Tag Archives: Andrew Chianese

Red Crowned Crane: A Splash of Color Makes the Difference.

This incredible bird is a Red Crowned Crane. Cranes are birds of elegance and beauty that very few other species can match. The natural colors for the bird are simply a bright red crest on its head, a blackened color plumage to the face and a long, tall elegant body with further white plumage.

Red Crowned Crane
Red Crowned Crane

As you can see, it’s not very far off what this work intends to demonstrate. However, placing a black and white filter over the bird allows the bringing out of  finer nuances in the beak and head area. You see detail that would otherwise be lost to color. So, in an essence you gain parts of the image by promoting black and white.

This also works the other way around.  The black and white filtering of the image causes the background to disappear in a sea of darkness.  The result is a loss of distractions from the subject of the work and adding visual stimulus from the clashes of the white feathers of the bird against the black unseen background.

Normally, this opposition of black and white would take over the photo. But what makes this crane stand out, what grabs the viewer’s attention more than any other aspect, is the brilliant red color of its crest.

I took a chance by introducing the color to a black and white image.   Adding color to a black and white work of art has become very commonplace in photographic art communities. Generally though, like HDR style photographs, overproduction of these colored images has led to a bit of abuse.  More often than naught, the artist will color in a wide swath of the picture to try to highlight a large feature like a car or bus. Usually, the object takes up so much of the picture it becomes unclear why the artist changed it to black and white in the first place.  But in our case, the bird only needed that small flush of brilliancy.  So the overall effect of the color is a punch of visual impact that centers the bird as the sole object of attention. The impression is cleanly made.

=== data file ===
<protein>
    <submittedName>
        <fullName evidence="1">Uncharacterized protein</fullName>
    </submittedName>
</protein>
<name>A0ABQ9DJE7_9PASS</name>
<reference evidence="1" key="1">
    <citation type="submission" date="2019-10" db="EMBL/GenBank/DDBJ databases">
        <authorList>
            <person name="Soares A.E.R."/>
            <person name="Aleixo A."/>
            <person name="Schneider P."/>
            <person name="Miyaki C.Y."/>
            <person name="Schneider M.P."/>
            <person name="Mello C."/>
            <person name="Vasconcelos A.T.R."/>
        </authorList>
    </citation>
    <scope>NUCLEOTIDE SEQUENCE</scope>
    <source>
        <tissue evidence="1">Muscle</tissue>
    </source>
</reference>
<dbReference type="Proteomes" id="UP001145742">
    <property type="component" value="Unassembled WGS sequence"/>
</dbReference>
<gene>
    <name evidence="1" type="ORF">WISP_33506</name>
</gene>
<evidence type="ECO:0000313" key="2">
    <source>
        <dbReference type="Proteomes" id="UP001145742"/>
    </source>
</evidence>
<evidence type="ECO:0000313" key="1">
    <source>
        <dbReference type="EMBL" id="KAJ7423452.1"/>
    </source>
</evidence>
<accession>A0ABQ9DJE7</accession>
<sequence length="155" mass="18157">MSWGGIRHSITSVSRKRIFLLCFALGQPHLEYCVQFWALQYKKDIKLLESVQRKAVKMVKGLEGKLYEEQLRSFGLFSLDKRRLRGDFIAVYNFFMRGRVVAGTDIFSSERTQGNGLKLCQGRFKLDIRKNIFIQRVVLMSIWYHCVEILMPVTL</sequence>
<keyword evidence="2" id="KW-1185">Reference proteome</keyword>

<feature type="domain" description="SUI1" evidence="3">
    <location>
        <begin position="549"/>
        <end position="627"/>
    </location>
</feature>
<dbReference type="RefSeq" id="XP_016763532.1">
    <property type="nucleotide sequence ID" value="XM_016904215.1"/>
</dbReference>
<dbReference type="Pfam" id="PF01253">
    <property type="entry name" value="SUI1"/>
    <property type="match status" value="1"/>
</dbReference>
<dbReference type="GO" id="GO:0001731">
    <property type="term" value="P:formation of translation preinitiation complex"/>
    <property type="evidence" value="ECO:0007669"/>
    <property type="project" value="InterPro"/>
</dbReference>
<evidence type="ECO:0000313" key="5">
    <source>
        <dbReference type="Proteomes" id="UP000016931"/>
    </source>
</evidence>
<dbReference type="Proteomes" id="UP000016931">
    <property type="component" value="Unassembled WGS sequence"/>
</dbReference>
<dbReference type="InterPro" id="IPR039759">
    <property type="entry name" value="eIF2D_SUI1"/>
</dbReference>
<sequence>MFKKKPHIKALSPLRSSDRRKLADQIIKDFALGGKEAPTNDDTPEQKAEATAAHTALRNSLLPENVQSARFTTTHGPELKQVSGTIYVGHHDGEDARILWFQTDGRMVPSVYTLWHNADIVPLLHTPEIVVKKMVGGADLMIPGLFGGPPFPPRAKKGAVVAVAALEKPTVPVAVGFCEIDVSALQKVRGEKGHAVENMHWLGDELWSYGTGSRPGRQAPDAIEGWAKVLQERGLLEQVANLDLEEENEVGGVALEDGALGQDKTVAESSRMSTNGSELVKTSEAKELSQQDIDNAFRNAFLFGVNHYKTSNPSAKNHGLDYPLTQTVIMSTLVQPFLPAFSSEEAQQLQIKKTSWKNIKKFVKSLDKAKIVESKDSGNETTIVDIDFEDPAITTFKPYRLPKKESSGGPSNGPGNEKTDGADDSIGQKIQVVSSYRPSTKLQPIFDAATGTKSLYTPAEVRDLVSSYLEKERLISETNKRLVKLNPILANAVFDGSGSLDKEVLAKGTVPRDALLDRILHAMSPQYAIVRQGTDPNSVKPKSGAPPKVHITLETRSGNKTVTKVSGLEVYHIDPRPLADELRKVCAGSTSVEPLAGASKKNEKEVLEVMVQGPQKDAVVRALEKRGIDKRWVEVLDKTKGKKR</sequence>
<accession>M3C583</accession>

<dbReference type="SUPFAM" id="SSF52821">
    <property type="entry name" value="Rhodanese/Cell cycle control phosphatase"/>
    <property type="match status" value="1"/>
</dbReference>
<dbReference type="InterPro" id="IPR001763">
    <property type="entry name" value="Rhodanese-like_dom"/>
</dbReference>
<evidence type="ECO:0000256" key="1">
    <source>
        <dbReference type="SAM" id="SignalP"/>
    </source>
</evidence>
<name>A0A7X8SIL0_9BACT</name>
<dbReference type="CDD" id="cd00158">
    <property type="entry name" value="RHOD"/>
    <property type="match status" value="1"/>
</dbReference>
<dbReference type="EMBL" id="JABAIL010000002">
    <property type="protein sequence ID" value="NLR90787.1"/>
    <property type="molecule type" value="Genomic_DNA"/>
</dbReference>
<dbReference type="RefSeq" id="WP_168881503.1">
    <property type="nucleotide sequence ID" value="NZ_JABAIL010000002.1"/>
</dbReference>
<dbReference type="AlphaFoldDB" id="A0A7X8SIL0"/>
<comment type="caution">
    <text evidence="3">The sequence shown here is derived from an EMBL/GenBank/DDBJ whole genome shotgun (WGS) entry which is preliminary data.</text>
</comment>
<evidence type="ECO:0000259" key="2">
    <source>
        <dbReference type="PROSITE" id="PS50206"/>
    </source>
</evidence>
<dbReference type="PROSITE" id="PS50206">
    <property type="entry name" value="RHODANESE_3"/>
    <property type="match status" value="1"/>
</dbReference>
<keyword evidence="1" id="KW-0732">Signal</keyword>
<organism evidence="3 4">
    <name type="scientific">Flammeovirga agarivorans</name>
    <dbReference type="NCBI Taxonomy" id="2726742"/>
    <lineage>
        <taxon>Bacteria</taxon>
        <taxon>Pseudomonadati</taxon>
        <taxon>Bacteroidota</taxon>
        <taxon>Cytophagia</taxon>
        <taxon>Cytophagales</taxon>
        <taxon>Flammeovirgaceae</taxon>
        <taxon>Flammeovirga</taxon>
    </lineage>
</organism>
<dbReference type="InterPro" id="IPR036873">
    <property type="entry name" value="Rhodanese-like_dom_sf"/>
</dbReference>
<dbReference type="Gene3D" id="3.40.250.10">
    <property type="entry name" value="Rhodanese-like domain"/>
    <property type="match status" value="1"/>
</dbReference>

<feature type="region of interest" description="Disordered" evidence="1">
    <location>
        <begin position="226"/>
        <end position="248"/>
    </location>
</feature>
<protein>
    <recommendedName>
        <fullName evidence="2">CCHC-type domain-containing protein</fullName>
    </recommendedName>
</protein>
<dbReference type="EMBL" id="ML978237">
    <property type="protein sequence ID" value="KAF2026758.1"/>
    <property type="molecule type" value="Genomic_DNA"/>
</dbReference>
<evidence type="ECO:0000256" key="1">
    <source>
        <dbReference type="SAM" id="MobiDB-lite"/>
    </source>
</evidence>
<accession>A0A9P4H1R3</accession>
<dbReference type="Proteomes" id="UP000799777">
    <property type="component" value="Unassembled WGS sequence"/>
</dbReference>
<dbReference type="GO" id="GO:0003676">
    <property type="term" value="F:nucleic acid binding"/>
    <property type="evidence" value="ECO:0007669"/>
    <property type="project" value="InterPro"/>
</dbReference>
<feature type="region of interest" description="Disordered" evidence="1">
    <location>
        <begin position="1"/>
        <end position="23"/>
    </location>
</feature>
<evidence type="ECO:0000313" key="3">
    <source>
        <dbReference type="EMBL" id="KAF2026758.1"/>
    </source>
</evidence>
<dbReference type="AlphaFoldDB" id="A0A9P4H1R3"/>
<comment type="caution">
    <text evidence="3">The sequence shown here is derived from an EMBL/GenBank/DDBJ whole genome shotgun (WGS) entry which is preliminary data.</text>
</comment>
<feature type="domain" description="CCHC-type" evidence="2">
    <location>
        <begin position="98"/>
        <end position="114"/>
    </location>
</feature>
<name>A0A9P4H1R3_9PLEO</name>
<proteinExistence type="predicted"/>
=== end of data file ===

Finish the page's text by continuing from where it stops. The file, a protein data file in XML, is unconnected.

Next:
To overdo the color in an image destroys the artistic flair of creating the black and white image in the first place.   It is proof of the concept that a little burst of color goes a long way to developing something special.

See the rest of the show here.

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Art Show! Opportunities with Animals

Welcome to our new online show!   Opportunities with Animals is a fresh view of animals from the lens of our resident photographic artist Andrew Chianese.

This show will remain online from June 1st – June 14th 2015.  All prints, and more, are available for purchase here or here.

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Enjoy…

Download our Free Catalog here!  (26 mb)

 

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Coming Soon: Opportunities with Animals

We are so excited to announce our new upcoming show.

The show, titled Opportunities with Animals, will be on display June 1, 2015 – June 14, 2015.

This solo artist show will display the photographic artwork of Andrew Chianese and his artistic view of the natural world of animals.

The works presented will share a curated theme of the grace and emotive expressions of various animals Andrew has had the fortune of capturing through his lens. .

Join us on Monday for the launching of this online show.

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A Brief Look at Andrew Chianese’s “Painted Peacock”

Upon my latest visit to the Greenhill Campus I found inspiration in this wonderful peacock resting on a concrete wall. These magnificent birds have graced the school campus for generations and continue to provide inspirations for new works of art like “Painted Peacock

Painted Peacock
Painted Peacock

Since it was spring time our dear subject was much more interested in claiming his territory and having a friendly discourse with the nearby wandering peahens who were pretending not to notice.

The peacock required special coloring by hand to keep the red filters from diluting the bright colors of the bird. The result is a colorful bird that is of beautiful contrast to the darkening background. Enjoy.

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